In Japan, the increase of vacant houses has become a problem in recent years, with the number of vacant houses and the vacant house rate standing at 8.08 million and 12.9% respectively. (From the government statistics in 2019)
There are a number of reasons for this: since 2008, Japan’s population has been declining and depopulation is increasing, particularly in rural areas. In the 23 wards of Tokyo, the population has been increasing, but is expected to start declining around 2030. As the population decreases, the overall demand for housing will naturally decrease.
There are other factors that increase the number of empty houses. The lack of mechanisms to guarantee the quality of second-hand homes and the various tax incentives for homeowners make second-hand homes less desirable to those who want a home, and new homes more desirable.
If you are looking to buy a second-hand house in Japan, you will find a number of things to consider. Firstly, in the case of a single-family wooden house, you will probably want to find out about the basic performance of the building, including checking for leaks and assessing its earthquake resistance. It is also necessary to assess and estimate to what extent it is in need of renovation, how many years it will be usable and what the maintenance costs will be during this period. This is due to the fact that the structural parts of a wooden house may have been eaten by termites, which may have reduced its strength, and the fact that the earthquake resistance standards for wooden houses are gradually becoming stricter (in particular, with some exceptions, those built before the 1981 revision of the Building Standards Law are not strong enough).
However, in the case of pre-owned houses, especially wooden houses, the transaction is usually carried out on an “as is” basis and it is often left to the purchaser to decide how much inspection should be carried out.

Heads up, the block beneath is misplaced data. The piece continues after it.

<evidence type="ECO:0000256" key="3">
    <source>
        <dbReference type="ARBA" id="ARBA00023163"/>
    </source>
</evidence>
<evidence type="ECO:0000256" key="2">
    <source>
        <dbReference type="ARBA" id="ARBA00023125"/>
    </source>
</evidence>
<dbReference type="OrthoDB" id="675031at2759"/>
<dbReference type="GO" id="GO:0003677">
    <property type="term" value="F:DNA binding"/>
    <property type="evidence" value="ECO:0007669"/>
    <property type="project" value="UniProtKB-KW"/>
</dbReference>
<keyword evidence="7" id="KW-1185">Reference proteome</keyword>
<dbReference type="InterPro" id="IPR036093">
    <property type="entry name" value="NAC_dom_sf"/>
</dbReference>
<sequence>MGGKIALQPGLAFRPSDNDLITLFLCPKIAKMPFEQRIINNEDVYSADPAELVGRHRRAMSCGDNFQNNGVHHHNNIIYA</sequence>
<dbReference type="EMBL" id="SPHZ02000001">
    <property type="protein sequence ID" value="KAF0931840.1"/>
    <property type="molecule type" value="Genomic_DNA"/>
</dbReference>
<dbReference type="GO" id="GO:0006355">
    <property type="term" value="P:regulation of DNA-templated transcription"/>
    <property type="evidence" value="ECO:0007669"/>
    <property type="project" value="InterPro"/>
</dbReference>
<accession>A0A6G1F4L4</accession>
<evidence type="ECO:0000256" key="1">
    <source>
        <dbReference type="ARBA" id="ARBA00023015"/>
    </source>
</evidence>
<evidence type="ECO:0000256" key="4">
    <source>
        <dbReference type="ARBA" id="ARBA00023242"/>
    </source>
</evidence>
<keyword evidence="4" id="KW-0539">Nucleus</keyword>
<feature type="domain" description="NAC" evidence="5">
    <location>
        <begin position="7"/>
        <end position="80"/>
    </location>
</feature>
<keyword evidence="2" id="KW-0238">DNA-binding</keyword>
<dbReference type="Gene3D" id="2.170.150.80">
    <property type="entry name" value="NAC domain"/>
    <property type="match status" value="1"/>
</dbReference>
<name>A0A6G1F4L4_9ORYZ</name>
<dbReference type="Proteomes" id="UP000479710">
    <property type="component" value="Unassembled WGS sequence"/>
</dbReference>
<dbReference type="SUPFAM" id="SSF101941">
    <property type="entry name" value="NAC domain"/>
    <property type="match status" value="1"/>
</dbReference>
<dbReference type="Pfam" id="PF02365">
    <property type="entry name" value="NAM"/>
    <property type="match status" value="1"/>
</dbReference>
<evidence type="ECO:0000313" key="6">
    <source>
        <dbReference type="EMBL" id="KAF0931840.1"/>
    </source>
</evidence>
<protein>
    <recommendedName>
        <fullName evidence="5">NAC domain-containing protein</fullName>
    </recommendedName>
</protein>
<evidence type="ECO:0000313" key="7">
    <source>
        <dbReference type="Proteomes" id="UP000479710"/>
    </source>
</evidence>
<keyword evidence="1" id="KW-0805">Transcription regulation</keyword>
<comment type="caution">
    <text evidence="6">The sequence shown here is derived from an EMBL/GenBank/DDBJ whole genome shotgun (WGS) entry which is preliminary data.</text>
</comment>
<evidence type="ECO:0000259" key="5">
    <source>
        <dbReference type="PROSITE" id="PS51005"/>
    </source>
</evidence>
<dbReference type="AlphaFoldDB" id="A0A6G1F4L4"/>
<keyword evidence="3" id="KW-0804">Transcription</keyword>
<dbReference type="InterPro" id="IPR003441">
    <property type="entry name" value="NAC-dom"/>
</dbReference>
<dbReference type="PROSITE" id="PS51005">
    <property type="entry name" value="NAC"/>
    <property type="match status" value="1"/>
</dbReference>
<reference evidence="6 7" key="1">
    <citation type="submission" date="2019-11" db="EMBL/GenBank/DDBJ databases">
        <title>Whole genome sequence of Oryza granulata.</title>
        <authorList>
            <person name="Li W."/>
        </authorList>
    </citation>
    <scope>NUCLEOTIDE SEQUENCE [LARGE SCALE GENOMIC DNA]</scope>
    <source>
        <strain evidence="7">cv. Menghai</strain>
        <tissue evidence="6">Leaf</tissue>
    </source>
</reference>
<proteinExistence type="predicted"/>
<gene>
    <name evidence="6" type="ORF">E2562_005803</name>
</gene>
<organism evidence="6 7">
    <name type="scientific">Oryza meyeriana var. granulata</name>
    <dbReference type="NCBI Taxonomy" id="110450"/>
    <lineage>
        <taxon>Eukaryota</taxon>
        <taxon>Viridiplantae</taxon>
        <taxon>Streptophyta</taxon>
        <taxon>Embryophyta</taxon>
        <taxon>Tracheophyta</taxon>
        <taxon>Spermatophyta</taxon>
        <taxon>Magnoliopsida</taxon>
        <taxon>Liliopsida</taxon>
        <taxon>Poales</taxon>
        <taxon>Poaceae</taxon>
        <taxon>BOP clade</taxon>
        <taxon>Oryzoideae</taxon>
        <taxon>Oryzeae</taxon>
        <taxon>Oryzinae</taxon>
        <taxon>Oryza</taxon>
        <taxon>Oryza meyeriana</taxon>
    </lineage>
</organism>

Thus, the purchase of a second-hand home is not always easy to understand in terms of how to evaluate the building and how to indicate the building’s performance. This is something that is currently being worked out by government.
It should also be noted that the Japanese tax system provides a number of benefits for the acquisition of new homes, which means that buyers of second-hand homes have to pay a relatively large amount of tax. (Wooden houses less than 20 years old and fireproof houses less than 25 years old, such as reinforced concrete, are now given some tax advantages. However, as can be seen for example in the provisions on real estate acquisition tax, newer buildings tend to be taxed less).
Compared with single-family wooden houses, reinforced concrete condominiums tend to be preferred by buyers if they have been properly maintained, as the concrete structure is not eaten by termites.
The fact that the construction of new buildings is being promoted in the face of a declining population means that, over time, there will be an oversupply of real estate as a commodity to be traded on the market.
Therefore, when buying real estate for investment purposes, just because a vacant house is being sold at a low price does not mean that it can be sold at a higher price by increasing its value, which is not always the case unless it is examined on an individual basis. It is important to note that the market may be plagued by a number of factors that may prevent it from being profitable: a declining population, a lack of a system for assessing and indicating the quality of existing homes so that people can buy them with confidence, the tax system and an oversupply of new construction.